I used mostly my ears

a blog about music by Marc Haegeman

Brahmsfest in Paris

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Johannes Brahms:
Symphony #1 in C minor, Op. 68
Symphony #2 in D Major, Op. 73
Symphony #3 in F Major, Op. 90
Symphony #4 in E minor, Op. 98
Piano Concerto #1 in D minor, Op. 15
Piano Concerto #2 in B Flat Major, Op. 83
Violin Concerto in D Major, Op. 77
“Double” Concerto for Violin, Cello & Orchestra in A minor, Op. 102

Pierre-Laurent Aimard, piano
Arcadi Volodos, piano
Leonidas Kavakos, violin
Julian Rachlin, violin
Enrico Dindo, cello
Gewandhausorchester Leipzig/Riccardo Chailly
Paris, Salle Pleyel, 26-27 October and 1-2 November 2013

Coinciding with their CD-release of the Brahms Symphonies, Riccardo Chailly and the Leipzig Gewandhaus Orchestra toured London, Paris and Vienna with the complete Symphony and Concerto cycle. Marketing-wise it doesn’t get any better than that. Music-wise it was a true Brahms feast.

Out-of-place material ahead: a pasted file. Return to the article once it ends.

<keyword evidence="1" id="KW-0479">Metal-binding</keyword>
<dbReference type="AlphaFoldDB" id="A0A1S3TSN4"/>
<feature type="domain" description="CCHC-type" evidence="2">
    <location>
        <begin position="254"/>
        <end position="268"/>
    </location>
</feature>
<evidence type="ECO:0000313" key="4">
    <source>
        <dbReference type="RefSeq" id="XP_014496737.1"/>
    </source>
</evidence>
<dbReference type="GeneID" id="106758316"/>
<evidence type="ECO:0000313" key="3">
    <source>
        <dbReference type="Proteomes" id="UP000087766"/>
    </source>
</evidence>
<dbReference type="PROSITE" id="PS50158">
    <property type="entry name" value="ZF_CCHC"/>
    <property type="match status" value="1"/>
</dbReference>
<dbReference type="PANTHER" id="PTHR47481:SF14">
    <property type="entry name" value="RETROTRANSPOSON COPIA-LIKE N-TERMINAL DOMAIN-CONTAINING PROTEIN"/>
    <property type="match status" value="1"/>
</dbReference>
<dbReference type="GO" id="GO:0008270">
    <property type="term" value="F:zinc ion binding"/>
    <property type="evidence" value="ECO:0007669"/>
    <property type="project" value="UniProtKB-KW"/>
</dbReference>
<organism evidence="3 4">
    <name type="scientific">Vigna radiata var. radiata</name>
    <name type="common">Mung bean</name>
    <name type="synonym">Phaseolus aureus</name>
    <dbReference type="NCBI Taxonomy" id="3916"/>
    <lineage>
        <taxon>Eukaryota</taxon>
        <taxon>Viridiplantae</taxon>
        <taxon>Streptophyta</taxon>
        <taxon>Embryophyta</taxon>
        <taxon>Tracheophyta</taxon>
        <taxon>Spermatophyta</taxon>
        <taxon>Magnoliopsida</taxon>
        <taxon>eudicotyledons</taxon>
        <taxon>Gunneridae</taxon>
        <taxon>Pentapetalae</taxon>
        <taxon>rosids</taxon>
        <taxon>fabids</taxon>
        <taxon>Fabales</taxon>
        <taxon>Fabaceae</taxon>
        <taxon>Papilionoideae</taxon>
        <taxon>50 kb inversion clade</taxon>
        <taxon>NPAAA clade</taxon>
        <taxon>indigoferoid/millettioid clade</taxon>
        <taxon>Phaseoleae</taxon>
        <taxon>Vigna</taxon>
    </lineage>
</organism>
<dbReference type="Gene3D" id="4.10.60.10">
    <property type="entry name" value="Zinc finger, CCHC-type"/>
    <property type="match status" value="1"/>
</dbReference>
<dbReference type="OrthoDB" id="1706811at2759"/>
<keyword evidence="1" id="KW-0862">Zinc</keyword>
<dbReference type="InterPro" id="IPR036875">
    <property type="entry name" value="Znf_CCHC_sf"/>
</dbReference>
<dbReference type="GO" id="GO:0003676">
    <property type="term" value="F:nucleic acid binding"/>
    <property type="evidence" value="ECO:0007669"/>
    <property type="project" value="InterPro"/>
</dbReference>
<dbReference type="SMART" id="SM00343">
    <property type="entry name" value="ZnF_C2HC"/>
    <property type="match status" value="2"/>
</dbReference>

I was able to attend the whole series at the Paris Salle Pleyel – and would like to thank Philippe Provensal and his press team for their generous assistance. Spread over four concerts, with each of the symphonies paired to a concerto, maestro Chailly and his Leipzig ensemble offered a unique opportunity to (re)visit one of the most significant symphonic legacies of the 19th century. Riccardo Chailly has been Gewandhauskapellmeister since the start of the 2005/6 season. With its 270 years of history the Gewandhaus Orchestra is not only the oldest in the world, it boasts a long tradition of championing Brahms’s music. The composer himself conducted and performed no less than 16 times in Leipzig, where during his lifetime a true personal cult had developed. In the 1913/14 season of the Gewandhaus a first Brahms cycle was brought under the baton of Arthur Nikisch, whom the composer had known as orchestra leader. Now, a hundred years later, Chailly continues this tradition in grand form.
Read the full review on Classical Net

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